The announcement from Grant Shapps last week regarding travel is a start, and with Portugal’s dependence on tourism, especially from the UK, a very welcome one.

Politicians and scientists don’t always agree (but you can easily find one that thinks your way) but banning people from traveling, restricting night life, as well as how many people can be in a bar or restaurant is causing enormous economic damage. It’s also not consistent, did you see how many people were at Wembley, shoulder to shoulder, no masks, no social distancing. The British Grand Prix at Silverstone next week will be full capacity, 140,000 spectators, but you can’t buy a beer at the local bar or only have a limited number of people at the table in the local restaurant.

Of course, it all depends on who you are. According to The Telegraph, “Michael Gove was able to avoid self isolation after being "pinged" by NHS Test & Trace, because Downing Street was selected as one of the organisations to join a Government pilot scheme”.

There are always exceptions, for the select few

“In May, the Chancellor of the Duchy of Lancaster was contacted by track and trace after he returned from a trip to Portugal to watch the Champions League Final. However, he was able to avoid isolation because he was one of 40,000 people who were included in a Daily Contact Testing Study”.

According to the Mail on Sunday, a Cabinet Office spokesman confirmed that No 10 had signed up to the scheme and as a result Mr Gove was covered under that. Strange that few people knew about this ‘scheme’, obviously it was just for the select few.

Tourism in Portugal is being decimated

The damage being done to the tourism industry in Portugal, from the smallest bar to the largest hotel, is devastating. Perhaps politicians are beginning to realise that Covid is here to stay, it can be controlled by vaccines, but not everybody wants one. The use of masks helps, so does sensible behaviour such as respecting social distancing is all positive, but it’s becoming very evident that you can’t completely stamp out Covid. It’s here to stay, and perhaps for a long time. Flu vaccines helped reduce deaths and hospitalisation, but the flu is still with us.

A lady interviewed by the BBC on her return from the Algarve said she was greatly impressed by the behaviours of the Portuguese people who seemed, by and large, to respect the conditions in place for our protection. She said she was ashamed of the British. I am far from sure that from 19 July 19 that British people will ‘use common sense’, but Boris confirmed on Monday, 12 July, that this is his recommended way forward. Please note he did reserve the right to change his mind in September.

Two jabs and you are good to go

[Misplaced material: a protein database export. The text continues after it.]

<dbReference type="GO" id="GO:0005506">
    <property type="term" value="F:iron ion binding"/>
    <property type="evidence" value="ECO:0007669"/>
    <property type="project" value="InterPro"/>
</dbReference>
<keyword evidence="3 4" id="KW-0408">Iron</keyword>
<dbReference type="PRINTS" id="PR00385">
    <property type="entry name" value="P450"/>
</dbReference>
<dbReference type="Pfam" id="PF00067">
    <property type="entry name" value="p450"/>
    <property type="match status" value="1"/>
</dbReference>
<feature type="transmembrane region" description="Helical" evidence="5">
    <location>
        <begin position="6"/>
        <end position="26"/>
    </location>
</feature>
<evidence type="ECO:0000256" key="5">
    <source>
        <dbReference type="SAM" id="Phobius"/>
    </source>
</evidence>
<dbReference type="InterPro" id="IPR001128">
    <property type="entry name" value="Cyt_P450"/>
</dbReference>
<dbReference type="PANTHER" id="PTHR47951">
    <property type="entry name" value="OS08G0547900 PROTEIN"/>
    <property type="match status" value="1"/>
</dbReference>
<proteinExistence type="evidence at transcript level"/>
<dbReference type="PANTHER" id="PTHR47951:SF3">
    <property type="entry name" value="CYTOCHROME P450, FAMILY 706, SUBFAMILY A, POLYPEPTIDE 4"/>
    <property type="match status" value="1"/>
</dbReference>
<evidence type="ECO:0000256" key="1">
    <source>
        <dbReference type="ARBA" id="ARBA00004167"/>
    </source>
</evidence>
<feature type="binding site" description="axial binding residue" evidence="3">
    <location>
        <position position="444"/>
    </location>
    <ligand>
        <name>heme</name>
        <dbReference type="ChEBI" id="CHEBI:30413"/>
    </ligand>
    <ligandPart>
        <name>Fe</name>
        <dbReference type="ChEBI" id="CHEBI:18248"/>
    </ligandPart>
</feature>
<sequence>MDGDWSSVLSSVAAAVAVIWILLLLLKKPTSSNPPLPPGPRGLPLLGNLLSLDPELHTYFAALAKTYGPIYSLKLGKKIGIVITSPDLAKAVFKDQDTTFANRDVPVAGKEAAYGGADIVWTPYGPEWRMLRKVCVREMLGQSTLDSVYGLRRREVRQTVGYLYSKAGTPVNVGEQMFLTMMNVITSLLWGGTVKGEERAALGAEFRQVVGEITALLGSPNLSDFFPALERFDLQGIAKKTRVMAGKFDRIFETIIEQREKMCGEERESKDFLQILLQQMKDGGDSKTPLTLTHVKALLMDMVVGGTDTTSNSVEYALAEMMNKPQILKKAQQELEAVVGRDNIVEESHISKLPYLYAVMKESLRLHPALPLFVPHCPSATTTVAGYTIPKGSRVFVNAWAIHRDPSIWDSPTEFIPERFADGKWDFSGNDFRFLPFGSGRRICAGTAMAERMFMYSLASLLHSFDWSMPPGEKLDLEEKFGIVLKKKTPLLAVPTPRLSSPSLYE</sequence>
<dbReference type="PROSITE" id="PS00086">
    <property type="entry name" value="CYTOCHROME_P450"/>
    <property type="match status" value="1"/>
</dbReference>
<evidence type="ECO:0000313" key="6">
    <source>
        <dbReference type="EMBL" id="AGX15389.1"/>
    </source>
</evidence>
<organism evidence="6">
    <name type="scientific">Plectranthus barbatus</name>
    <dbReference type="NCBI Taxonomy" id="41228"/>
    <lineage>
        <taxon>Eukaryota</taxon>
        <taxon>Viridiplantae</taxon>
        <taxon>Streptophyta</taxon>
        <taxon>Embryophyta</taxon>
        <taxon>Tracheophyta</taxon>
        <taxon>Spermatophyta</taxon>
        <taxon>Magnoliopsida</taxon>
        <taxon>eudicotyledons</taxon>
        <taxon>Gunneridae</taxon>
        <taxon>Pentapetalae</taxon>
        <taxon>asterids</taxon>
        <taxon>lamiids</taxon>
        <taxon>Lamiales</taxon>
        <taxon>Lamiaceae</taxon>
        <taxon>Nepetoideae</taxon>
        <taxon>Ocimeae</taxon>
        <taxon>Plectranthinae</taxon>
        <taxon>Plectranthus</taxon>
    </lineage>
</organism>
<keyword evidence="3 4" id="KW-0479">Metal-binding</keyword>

The new plans to allow travel if you have been vaccinated twice will help, but there is still endless political wrangling about what certificate is acceptable. The EU seems to be making quite good progress, but the USA has over 50 different certificates, each state has its own rules. IATA has been trying to implement a common standard for all travellers, but that hasn’t yet succeeded. It’s available to download for your smartphone, but airlines are still only at the stage of testing, and governments have not yet officially accepted the vaccine passport. Only last week there were objections to the Indian manufactured Oxford vaccine. Why? Nobody has an answer to that. Portugal has launched an online digital passport which is compatible with the EU guidelines. If you live in Portugal, it would be wise to get your ‘digital passport’ as you may now be required to show it at certain establishments.

London Heathrow is testing fast-track lanes for fully vaccinated holidaymakers if you are arriving from amber list countries.

Passengers would be able to digitally upload their vaccination certificates in advance of their flight and then be directed to separate lanes at immigration to fast-track them through border controls and prevent queues. If they can make this work, other airports will surely implement the same idea. As long as politicians are not allowed to interfere, it might just work. As far as UK politicians are concerned, don’t hold your breath, Boris and Co clearly have done everything to try and keep the British at home. Only a week ago they were trying to stop the new relaxed two jab plan from coming into effect, but Grant Shapps seems to have achieved bring this forward to 19 July.

Since his announcement, holiday bookings have boomed. Skyscanner reported that searches for flights to holiday destinations went up by 51 percent within one hour. Low cost airline easyJet has added around 16,000 seats on flights between Portugal and the UK in response to the strong demand for travel to the country.

Covid is not going away, learn to live with it

We have to be realistic; the time has come to accept that we have to learn to live with Covid, it’s going to be around for a long time, though hopefully well under control by the vaccines. The vast majority of research says they are at least 90 percent effective. If you haven’t had your jab yet, get it!

Believe the anti vax campaigners if you must, but the BBC published a good assessment ‘What's behind the 'anti-vax' movement?’. It might help you reach an informed decision.


Resident in Portugal for 50 years, publishing and writing about Portugal since 1977. Privileged to have seen, firsthand, Portugal progress from a dictatorship (1974) into a stable democracy. 

Paul Luckman